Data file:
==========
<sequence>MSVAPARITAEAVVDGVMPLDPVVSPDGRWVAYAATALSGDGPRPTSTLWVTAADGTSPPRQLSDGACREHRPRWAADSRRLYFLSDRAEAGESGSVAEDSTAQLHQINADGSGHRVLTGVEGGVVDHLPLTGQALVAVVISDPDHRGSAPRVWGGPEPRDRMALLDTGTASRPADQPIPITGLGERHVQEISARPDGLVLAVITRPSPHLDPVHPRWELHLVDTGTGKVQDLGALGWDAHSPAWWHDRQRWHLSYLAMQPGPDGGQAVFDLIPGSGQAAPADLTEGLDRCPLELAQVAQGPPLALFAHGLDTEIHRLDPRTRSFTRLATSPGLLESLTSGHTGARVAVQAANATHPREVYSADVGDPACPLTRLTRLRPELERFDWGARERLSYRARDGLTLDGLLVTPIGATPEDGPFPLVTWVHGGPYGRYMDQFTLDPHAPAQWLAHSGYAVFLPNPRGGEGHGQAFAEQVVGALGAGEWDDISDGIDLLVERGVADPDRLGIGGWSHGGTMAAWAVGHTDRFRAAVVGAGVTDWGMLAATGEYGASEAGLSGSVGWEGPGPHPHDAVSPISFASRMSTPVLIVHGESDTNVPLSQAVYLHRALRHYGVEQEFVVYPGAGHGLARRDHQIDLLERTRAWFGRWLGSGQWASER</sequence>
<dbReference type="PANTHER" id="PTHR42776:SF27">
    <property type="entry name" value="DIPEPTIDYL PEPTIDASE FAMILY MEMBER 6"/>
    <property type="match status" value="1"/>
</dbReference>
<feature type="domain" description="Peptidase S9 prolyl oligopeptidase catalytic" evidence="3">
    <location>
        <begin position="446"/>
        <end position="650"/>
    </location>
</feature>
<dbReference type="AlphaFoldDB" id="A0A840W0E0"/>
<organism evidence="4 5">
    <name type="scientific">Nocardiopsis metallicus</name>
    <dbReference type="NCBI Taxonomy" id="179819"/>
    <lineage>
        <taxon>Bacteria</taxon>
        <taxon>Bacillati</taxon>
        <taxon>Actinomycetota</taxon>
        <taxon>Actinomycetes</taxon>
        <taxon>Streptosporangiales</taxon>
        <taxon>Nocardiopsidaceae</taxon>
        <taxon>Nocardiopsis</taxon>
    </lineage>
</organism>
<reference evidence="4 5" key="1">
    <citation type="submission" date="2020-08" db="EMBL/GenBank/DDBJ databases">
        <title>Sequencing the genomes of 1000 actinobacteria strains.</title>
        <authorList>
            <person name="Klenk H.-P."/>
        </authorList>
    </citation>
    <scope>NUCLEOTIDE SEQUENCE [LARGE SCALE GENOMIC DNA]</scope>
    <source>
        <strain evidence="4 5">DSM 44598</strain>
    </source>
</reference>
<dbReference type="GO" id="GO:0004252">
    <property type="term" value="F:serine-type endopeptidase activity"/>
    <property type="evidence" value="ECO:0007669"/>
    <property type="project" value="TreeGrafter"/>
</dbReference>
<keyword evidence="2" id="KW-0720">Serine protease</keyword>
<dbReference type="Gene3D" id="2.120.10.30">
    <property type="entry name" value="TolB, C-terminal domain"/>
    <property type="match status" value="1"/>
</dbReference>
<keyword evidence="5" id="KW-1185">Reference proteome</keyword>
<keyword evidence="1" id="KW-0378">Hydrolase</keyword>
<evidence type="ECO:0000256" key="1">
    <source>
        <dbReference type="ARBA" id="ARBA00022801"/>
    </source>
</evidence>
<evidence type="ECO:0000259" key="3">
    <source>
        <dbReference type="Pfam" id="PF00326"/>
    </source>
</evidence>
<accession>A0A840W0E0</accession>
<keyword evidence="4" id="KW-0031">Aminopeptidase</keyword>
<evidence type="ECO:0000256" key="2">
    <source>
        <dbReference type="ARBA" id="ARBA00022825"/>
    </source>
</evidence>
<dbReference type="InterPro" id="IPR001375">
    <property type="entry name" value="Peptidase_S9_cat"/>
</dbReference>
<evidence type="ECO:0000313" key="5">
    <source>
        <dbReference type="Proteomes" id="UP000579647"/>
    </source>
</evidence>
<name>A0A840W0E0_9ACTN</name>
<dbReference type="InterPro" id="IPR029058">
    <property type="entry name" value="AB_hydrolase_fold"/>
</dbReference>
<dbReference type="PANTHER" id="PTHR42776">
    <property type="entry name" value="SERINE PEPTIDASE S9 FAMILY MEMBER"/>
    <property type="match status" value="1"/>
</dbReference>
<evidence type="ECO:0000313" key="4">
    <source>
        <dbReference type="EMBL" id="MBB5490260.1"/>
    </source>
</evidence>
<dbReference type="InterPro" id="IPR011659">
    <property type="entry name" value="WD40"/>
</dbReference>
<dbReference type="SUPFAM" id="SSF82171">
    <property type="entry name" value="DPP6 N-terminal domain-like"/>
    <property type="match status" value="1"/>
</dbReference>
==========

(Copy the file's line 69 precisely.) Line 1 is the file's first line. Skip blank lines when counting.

</dbReference>